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Leadership in the digital era: A Q&A with new Seeq CEO Dr. Lisa J. Graham

March 4, 2022
“When adopting a new digital initiative, senior leadership must play the lead role.”

Seeq's Dr. Lisa J. Graham

Seeq Corporation, recently appointed  Dr. Lisa J. Graham as chief executive officer. (Former CEO and co-founder Steve Sliwa will remain at Seeq in an advisory role as vice chairman and co-founder.)

Leveraging Dr. Graham’s experience driving innovation in the process industries and with IIoT-focused organizations, she will focus on reinforcing a strong culture, while rapidly scaling the organization to achieve growth and revenue goals, Seeq notes.

“I am honored to step into the role of CEO at such a pivotal time in our company’s growth,” says Dr. Graham. “I look forward to working with the Seeq team and its board of directors to continue accelerating our business growth, while delivering great value to every one of our customers.”

We wanted to learn more, so we connected with Dr. Graham to explore the culture of digital transformation, digital initiatives in process industries, and combatting “the great resignation.”

Smart Industry: How important is the enterprise culture when pursuing digital transformation? What types of work culture lend themselves to the adoption of digitalization / what culture should be nurtured to ease the process?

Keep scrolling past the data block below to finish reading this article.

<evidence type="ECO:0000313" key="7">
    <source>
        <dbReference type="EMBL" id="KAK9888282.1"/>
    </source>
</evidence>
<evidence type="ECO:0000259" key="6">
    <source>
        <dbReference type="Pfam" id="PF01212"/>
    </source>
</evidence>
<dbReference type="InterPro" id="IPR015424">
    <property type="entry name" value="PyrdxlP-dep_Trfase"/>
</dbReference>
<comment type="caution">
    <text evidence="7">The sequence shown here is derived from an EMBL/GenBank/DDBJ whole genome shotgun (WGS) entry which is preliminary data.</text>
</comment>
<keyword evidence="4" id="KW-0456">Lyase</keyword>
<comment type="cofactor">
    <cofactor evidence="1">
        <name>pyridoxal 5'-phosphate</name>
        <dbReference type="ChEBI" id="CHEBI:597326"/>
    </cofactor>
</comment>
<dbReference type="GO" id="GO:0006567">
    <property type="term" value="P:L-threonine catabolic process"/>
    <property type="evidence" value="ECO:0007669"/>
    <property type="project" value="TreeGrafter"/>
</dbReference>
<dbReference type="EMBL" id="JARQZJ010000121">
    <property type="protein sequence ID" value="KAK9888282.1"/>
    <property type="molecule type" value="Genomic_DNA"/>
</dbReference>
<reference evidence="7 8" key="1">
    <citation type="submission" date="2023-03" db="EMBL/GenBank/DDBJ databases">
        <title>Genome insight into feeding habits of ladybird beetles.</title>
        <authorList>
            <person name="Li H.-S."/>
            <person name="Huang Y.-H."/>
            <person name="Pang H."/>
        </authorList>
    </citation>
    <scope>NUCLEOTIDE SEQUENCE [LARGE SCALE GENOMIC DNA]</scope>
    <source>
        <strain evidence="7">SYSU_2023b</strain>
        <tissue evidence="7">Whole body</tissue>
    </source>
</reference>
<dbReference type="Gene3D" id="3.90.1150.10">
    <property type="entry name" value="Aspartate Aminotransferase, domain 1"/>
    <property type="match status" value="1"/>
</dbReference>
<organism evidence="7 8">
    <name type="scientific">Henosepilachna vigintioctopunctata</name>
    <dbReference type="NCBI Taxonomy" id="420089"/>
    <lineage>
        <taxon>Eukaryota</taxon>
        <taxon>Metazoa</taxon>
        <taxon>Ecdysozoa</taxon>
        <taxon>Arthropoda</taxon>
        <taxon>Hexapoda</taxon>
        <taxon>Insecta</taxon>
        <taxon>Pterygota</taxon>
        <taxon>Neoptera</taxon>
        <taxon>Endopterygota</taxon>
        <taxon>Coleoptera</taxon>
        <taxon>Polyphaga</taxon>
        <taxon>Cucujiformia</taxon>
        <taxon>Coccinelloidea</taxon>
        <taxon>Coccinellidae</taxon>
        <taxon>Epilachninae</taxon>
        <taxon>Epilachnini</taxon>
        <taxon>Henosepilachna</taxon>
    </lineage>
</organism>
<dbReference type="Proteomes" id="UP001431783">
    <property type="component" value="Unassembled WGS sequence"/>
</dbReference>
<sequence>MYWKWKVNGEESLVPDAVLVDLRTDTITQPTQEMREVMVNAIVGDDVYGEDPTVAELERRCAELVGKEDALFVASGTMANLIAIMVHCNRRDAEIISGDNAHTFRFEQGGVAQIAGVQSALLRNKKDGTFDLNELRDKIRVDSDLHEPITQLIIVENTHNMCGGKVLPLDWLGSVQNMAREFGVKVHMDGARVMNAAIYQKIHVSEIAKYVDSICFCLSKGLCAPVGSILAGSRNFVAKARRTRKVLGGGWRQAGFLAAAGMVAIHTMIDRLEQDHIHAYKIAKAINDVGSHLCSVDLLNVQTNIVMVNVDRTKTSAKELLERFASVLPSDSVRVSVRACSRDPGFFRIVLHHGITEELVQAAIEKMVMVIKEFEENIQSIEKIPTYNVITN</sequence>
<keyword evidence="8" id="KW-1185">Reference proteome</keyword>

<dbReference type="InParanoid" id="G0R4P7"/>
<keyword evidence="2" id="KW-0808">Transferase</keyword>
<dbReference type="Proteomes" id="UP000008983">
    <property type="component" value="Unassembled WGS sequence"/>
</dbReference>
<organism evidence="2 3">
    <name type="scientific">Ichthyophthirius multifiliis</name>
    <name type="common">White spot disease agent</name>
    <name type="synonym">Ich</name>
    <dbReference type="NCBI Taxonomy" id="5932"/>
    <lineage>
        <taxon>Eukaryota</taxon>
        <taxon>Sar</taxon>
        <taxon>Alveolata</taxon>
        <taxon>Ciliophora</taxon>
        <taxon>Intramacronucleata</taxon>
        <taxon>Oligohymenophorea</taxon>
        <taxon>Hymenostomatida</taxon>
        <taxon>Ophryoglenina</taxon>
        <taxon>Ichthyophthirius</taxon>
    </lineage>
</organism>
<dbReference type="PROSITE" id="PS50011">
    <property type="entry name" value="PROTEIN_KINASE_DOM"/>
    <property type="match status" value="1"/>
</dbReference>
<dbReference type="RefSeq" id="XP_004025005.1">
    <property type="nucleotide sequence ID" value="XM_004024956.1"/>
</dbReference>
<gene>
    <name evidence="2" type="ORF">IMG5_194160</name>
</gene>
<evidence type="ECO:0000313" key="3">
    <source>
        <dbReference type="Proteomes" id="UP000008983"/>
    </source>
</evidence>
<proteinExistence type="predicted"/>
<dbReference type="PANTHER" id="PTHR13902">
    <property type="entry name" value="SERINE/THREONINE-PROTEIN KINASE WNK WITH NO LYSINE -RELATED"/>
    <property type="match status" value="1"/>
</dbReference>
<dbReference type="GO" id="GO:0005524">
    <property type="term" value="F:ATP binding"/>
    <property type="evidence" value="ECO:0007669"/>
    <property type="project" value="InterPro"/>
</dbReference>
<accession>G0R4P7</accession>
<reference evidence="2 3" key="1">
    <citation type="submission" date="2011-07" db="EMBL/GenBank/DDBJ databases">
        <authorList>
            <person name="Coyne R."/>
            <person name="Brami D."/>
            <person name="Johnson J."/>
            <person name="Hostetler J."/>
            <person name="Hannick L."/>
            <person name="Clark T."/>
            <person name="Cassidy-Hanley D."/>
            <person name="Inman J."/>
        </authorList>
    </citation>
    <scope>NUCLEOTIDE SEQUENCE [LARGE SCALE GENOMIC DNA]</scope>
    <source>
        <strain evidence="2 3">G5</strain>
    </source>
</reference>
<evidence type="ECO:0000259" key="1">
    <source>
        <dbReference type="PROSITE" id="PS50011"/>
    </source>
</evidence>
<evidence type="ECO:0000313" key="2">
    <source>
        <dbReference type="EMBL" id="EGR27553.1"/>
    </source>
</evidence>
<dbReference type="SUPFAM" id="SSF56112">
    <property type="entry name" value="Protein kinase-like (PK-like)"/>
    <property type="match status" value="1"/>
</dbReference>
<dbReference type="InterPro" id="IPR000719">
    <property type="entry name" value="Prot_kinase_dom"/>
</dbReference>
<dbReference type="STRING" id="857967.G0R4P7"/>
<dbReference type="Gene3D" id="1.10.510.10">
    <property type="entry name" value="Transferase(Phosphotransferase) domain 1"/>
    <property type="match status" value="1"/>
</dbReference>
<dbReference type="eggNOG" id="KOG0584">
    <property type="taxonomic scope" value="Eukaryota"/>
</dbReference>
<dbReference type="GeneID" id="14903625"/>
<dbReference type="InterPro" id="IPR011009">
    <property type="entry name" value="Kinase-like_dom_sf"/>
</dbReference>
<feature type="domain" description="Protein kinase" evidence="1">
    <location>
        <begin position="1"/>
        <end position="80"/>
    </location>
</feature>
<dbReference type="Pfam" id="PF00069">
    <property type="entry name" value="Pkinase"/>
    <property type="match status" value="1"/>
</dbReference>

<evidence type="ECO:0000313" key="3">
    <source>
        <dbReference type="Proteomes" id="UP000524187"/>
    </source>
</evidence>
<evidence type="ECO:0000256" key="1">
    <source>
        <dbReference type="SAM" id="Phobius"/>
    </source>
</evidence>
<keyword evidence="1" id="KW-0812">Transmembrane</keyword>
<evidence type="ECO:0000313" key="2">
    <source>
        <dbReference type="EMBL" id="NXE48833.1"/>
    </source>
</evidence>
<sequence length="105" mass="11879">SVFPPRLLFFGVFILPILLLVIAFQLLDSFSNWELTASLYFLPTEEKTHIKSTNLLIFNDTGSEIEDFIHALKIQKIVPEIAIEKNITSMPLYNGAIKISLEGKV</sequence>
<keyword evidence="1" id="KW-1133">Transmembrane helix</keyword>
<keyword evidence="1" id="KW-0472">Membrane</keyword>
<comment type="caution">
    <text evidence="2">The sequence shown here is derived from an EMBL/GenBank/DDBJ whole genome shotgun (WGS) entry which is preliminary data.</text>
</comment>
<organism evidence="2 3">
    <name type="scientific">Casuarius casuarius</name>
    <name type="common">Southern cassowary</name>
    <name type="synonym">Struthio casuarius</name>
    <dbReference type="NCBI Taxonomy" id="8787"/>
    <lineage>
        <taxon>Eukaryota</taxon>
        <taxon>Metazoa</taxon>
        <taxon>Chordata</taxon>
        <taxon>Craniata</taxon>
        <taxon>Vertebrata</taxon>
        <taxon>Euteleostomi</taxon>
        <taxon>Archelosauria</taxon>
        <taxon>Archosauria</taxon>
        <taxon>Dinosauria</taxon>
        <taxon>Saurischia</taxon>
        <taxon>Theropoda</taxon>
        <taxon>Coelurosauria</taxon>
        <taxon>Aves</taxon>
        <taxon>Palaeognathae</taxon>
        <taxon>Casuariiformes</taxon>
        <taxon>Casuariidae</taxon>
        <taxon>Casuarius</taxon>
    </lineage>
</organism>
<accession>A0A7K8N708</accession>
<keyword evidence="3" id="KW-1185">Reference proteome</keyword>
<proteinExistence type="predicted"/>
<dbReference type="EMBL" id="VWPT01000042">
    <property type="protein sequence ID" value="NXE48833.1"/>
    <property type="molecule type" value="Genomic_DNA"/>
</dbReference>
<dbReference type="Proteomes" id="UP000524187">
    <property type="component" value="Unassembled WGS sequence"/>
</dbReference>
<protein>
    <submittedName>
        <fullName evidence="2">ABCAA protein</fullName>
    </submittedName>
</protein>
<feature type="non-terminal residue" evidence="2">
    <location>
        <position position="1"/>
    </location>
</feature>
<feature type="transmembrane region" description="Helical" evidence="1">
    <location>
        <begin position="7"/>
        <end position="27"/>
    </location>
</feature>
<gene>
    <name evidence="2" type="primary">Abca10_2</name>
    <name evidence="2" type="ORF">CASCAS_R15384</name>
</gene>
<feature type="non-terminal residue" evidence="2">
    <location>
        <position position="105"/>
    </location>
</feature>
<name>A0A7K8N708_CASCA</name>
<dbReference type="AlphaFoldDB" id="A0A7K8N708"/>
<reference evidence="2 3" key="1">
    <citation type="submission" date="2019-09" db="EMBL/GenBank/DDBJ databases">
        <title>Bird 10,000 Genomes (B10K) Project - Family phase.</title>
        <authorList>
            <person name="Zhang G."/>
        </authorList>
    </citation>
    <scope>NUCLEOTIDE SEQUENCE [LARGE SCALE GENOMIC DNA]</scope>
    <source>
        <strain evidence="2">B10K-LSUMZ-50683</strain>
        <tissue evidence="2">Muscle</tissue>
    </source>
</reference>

Dr. Graham: The enterprise culture is a critical driver of digital transformation. Work cultures that encourage employees, at all levels, to challenge traditional methodologies and propose new solutions will gain a competitive advantage over organizations that stick to their well-established, risk-averse business dynamics. But to be successful, these cultures must not only encourage employees to push boundaries with new digital initiatives, but also provide support, leadership, and follow-through from the top down to make these initiatives stick. 

When adopting a new digital initiative, senior leadership must provide dedicated support and play the lead role in communicating how the new solution fits into the organization’s overall business strategy. From there, key management personnel must be identified and trained to encourage changes, and to ensure proper training takes place throughout the workforce.
Lastly, and most importantly, organizations that proactively communicate and demonstrate why and how the new initiative will benefit employees will be the most successful and nurture the strongest cultures. By doing this, organizations recognize employees’ fear of the unknown, including the impact this change will have on their roles. Clearly and proactively communicating these benefits will help leadership gain employee buy-in from the start, and it will further strengthen a culture of trust throughout the organization. 

Smart Industry: What is unique about process industries when it comes to digital initiatives? Unique challenges? Unique opportunities?  

Dr. Graham: When it comes to digital initiatives, process manufacturers are already veterans, which is unique considering the concept of digitalization is still new to many industries. In fact, the process industries began transitioning to digital infrastructure nearly 50 years ago with the first distributed control system, then the proliferation of supervisory control and data acquisition and human-machine interface systems. Process manufacturers began generating and collecting massive amounts of data decades ago with sensors, digital networks, and programmable logic controllers. In process manufacturing plants today, tens of thousands of sensors are generating terabytes of data each day—recording flow, temperature, pressure, level, and other critical parameters.